> For example, it took me one year and countless hours of work to rewrite the
> affixation file of the French dictionaries from scratch. Even after that,
> there were still a lot of bugs (not spelling mistakes). For one year, I had
> to patch regularly the affixation file. Even after few years, there is still
> sometimes something to fix. The French dictionaries contain approximatively
> 13000 rules.

But if you are just expressing the facts of the language, encoding the
well-known affix rules that already exist, then may not be creative
expression.

I don't mean to diminish the effort.  Here is an analogy.  A
mathematician can work his entire life to prove a new theorem, but
cannot get a patent for that proof, because it is not a patentable
subject matter.  But someone else could come up with a trivial idea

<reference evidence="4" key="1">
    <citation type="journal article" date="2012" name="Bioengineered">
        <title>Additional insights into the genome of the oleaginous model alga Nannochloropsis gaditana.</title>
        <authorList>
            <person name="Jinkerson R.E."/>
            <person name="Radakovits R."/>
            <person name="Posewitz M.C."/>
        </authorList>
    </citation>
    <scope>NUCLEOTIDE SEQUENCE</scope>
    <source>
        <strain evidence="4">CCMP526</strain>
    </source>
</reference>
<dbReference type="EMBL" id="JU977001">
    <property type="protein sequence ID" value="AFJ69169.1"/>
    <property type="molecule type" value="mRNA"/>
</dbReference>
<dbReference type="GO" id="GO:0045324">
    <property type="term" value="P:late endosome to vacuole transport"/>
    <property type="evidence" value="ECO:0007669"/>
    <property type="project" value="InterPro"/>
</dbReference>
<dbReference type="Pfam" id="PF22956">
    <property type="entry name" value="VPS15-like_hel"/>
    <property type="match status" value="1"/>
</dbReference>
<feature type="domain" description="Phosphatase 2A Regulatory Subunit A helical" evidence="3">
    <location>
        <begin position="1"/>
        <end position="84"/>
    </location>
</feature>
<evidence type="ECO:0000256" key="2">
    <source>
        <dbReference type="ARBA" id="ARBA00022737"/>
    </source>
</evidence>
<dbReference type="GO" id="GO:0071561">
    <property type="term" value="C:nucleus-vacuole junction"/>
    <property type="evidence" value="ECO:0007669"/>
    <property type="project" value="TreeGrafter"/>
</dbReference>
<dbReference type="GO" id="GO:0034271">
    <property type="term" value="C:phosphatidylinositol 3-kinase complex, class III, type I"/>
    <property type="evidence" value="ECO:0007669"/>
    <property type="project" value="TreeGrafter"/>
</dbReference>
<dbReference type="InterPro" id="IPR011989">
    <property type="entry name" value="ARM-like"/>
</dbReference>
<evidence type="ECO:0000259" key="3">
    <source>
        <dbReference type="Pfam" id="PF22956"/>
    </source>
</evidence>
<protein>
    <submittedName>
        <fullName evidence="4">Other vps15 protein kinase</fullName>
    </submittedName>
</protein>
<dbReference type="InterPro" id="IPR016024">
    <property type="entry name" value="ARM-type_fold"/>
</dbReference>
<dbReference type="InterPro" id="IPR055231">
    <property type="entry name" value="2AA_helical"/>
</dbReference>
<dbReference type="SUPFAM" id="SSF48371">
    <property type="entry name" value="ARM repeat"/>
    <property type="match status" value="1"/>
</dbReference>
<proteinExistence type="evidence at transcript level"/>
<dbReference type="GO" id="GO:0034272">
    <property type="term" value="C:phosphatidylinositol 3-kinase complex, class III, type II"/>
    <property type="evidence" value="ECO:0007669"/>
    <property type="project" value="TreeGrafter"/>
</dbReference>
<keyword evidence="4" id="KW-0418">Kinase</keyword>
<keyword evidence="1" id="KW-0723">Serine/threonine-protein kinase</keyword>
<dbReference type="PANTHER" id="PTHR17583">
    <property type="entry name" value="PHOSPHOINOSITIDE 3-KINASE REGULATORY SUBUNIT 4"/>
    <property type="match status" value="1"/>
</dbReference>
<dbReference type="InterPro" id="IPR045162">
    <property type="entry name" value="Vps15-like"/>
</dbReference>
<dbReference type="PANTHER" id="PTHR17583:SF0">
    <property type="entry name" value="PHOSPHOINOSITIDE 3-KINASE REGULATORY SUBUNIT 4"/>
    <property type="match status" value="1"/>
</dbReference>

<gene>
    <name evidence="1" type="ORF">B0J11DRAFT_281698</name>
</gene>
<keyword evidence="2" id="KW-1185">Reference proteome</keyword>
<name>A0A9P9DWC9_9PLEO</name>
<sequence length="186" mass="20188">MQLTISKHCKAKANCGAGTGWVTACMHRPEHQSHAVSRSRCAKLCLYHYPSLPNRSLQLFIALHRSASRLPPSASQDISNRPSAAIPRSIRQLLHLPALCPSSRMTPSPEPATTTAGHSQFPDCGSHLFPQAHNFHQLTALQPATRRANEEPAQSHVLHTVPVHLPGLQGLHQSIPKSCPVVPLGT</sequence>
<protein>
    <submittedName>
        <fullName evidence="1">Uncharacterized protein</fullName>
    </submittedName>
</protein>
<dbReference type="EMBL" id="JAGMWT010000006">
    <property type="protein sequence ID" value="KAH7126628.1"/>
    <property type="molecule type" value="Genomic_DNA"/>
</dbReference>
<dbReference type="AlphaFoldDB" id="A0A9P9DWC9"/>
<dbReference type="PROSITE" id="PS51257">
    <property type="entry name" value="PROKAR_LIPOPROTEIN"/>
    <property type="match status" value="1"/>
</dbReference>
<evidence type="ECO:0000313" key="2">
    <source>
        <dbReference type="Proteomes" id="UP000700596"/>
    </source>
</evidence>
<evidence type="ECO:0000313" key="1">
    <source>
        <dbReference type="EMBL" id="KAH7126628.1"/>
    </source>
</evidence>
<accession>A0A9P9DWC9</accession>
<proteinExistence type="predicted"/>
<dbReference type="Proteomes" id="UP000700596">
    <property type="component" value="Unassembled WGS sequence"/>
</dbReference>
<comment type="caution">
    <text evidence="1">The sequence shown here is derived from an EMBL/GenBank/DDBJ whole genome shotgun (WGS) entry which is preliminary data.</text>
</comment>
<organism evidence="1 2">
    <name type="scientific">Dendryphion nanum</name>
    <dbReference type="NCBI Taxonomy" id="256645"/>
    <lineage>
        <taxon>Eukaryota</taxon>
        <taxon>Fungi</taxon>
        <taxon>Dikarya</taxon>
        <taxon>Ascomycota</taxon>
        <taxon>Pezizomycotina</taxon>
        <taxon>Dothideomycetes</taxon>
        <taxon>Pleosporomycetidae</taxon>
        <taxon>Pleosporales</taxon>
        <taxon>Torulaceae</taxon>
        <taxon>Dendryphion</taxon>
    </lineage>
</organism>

and get a patent for it.  Effort and difficulty are not the primary
criteria for what defines intellectual property.  Sorry.

>  Here an example of one of the most complex flags:
> http://www.dicollecte.org/affixes.php?prj=fr&flag=c2
>
> (AFAIK, there is only one dictionary which has a more complex affixation
> file, the Hungarian one.)
>
> I also tagged the affixation file in order to generate 4 different
> dictionaries with a script, to offer to users the mean to write according to
> their preferences towards the optional and controversial French spelling
> reform of 1990.
>
> Besides, 99 % of entries have been manually grammatically tagged.
>  Several contributors did a tremendous job by adding lexical tags, adding
> many words, moving entries in different subdictionaries according to our
> policy, handling special cases, reporting mistakes and issues. Because,
> spelling matters are much more complex than you think,
> especially if you want to use your dictionary for grammar checking.
>  We often have to handle old, new or variant spelling just for one word, and
> there are decisions to take about what to do with special cases, which are
> actually very numerous. Managing dictionaries is not a trivial task.